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Category: Apartments, Capital Markets, Industrial, Multifamily, Net Lease Retail, Retail Tags: dallas, Fort Worth

Why Invest in Dallas-Fort Worth?

Dallas-Fort Worth (DFW) is the fifth-largest metro area in the U.S. and consistently ranks among the country’s top metros for job growth. Many experts deem DFW as the sixth-best market for overall real estate prospects and the second-best city in the Texas real estate market. Before COVID-19, the U.S. economy was experiencing the longest expansion on record, and DFW was at the top of the list. Overall, the DFW economy has faced short-term disruption from the pandemic and is expected to continue its growth trajectory.


Top Reasons to Invest

DFW stands out as a frontrunner in economic and population expansion, ranking number one in the country for job recovery post-pandemic, according to the Dallas Regional Chamber. In addition, according to the U.S. Census Bureau’s report, the DFW-Arlington metro area experienced the highest net employment growth among all U.S. metros from November 2022 to November 2023. The Dallas Morning News also recognized 201 companies and organizations through the DFW market as Top Workplaces for 2023.


Over eight million individuals call the market home, with 453 newcomers recorded between 2020-2023. Because of the market’s affordable business environment and skilled workforce, businesses have either moved or expanded operations. The financial services sector, in particular, has had a significant influence, as evidenced by Goldman Sachs and Wells Fargo’s plans to build regional campuses employing a total of 9,000 workers. Furthermore, in 2019, Charles Schwab announced the acquisition of TD Ameritrade for $26 billion, relocating its headquarters from San Francisco to Tarrant County.


Over the past year, the metro area saw an increase of approximately 134,000 jobs, expanding the local workforce by 3.2%, surpassing the national average of 2.0%. This notable growth comes as employment growth rates are moderating compared to the rapid rebound observed in the years following the pandemic.


DFW is not just growing; it’s booming. With more people, businesses, and jobs, the metroplex is experiencing significant development. New projects are springing up throughout the area, from downtown to uptown, the Art District, and North Dallas. This rapid growth and development are clear indicators of the market’s resilience and potential for future growth, making it an attractive investment opportunity.


State of the Dallas CRE Market: Capital Markets and Investment Update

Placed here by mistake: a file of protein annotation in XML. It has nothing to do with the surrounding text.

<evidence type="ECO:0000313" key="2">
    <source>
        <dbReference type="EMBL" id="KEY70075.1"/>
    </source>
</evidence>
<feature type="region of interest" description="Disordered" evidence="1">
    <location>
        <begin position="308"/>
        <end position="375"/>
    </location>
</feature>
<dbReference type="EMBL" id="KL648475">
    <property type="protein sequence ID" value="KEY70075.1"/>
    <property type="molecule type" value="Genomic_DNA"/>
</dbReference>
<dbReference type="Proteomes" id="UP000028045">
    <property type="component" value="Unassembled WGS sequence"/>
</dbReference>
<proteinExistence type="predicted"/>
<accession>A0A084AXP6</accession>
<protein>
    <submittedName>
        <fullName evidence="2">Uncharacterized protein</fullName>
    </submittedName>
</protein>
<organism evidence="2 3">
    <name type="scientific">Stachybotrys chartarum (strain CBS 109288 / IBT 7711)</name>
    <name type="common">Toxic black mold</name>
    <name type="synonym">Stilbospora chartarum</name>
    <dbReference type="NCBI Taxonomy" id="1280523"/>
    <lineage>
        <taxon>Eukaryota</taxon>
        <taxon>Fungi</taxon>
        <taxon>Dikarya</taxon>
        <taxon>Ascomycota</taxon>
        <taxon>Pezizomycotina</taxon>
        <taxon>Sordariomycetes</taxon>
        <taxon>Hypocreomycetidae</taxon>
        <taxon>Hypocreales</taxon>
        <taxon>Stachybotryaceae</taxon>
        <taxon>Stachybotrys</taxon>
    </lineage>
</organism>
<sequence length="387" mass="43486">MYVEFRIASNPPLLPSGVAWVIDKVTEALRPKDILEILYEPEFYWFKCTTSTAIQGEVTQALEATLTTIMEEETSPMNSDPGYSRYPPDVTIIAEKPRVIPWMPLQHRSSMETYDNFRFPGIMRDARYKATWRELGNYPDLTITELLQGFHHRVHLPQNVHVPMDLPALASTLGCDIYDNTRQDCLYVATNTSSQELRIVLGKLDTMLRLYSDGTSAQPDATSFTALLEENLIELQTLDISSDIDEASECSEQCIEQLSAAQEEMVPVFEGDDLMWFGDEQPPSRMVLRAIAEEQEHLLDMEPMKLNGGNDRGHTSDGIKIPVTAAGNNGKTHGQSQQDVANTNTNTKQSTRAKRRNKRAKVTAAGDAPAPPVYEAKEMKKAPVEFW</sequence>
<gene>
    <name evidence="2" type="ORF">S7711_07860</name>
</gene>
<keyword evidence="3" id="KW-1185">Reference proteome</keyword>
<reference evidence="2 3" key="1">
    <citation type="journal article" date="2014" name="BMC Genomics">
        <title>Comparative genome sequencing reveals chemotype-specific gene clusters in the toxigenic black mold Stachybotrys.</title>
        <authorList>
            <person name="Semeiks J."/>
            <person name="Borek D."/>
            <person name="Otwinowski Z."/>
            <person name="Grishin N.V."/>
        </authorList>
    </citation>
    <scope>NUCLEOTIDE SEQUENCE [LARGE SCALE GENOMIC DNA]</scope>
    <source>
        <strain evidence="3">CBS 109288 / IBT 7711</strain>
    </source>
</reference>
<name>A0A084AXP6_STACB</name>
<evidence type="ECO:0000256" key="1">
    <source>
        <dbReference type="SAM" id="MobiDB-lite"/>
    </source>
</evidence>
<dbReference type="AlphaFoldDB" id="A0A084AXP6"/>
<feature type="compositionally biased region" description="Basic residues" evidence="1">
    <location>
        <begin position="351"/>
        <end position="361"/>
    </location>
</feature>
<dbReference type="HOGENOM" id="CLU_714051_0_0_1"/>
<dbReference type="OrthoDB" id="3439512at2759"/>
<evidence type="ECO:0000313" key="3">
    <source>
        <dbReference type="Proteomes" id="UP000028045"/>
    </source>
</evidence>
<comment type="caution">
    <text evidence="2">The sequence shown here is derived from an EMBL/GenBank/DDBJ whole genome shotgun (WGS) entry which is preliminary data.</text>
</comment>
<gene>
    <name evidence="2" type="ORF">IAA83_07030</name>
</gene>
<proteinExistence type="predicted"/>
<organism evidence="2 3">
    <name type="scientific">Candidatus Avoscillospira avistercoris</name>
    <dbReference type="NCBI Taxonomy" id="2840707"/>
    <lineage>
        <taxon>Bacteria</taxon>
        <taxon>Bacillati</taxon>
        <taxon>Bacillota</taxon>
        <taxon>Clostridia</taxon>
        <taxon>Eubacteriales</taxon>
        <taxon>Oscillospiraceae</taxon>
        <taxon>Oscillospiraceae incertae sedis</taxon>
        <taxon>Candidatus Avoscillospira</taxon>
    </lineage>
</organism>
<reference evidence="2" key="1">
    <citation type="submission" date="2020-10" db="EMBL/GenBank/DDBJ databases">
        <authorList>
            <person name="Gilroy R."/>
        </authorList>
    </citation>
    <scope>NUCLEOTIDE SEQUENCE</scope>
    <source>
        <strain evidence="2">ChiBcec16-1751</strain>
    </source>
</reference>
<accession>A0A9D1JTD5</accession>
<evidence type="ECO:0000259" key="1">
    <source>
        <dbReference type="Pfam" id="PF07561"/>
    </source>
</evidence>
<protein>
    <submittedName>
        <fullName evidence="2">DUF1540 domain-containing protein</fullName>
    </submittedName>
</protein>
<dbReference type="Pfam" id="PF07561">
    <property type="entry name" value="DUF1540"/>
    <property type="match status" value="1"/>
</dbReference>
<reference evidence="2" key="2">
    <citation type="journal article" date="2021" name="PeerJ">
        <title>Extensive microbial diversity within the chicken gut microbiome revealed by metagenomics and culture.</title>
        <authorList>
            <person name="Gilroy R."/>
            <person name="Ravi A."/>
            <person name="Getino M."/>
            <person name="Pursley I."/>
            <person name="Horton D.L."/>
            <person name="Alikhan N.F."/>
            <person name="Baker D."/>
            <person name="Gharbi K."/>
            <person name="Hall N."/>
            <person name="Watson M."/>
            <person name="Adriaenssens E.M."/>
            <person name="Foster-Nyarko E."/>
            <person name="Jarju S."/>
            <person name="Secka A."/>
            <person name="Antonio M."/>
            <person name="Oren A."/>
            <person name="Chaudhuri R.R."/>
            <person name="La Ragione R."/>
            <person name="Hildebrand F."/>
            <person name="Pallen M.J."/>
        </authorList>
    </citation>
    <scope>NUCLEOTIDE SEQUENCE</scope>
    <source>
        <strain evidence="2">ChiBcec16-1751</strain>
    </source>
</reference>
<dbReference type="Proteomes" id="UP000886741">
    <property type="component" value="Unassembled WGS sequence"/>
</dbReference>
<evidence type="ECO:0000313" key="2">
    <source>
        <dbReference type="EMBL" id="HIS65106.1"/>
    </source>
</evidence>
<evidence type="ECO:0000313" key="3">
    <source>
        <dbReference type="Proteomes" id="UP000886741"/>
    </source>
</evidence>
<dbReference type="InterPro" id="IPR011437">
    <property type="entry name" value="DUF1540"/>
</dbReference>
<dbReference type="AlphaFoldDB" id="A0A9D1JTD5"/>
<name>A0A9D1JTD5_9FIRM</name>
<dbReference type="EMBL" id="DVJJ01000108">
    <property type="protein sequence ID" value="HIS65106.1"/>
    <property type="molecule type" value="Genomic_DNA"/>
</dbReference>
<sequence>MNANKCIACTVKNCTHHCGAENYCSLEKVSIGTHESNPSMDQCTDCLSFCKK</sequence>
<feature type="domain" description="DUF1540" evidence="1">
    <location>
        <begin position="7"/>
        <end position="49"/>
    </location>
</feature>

DFW has led the nation in commercial property transactions over the last three years, with approximately $90 billion changing hands. The region’s rapid population growth is generating opportunities in the healthcare sector, where existing structures are being repurposed for higher and better use. These conversions honor the original structures while also promoting sustainable urban development.


Higher interest rates have altered the market’s buyer profile, with private investors gaining more favor. Institutional investors and Real Estate Investment Trusts (REITs), which rely more on debt, have reduced their acquisitions.


Buyer vs Seller Capital Composition

Source: RCA


Multifamily Market Update | How are Developers and Investors Keeping Up with the Demand?

The demand for multifamily has increased significantly, with approximately 14,000 units absorbed in the past year. However, the supply exceeds this demand, as over 32,000 units were delivered within the same timeframe. This imbalance has led to an average vacancy rate of 10.4% as of Q2 2024.


In Q2 2024, rent growth declined dropping from 4.4% at year end 2023 to -1.5%. This is down from 2.5% from the same time last year. The rent decline is attributed to the pressure from increased supply, particularly in suburban areas undergoing heavy construction activities, including Frisco/Prosper, Denton, and Allen/McKinney.


The sales volume stands at $6 billion, a decrease from the peak of $28 billion recorded in 2021, and the average price per unit stands at $191,000. Higher interest rates have increased the expense of borrowing, making it more challenging for those interested in higher levels of debt. Consequently, the value of assets is decreasing, and cap rates are rising. In Texas, where sales prices are not publicly disclosed, some brokers suggest that cap rates for Class A properties hover around 4.5%, while Class B assets tend to have rates closer to 5.5%.


Absorption, Net Deliveries & Vacancy

Source: CoStar Group


Retail Market Update | Rise of Mixed-Use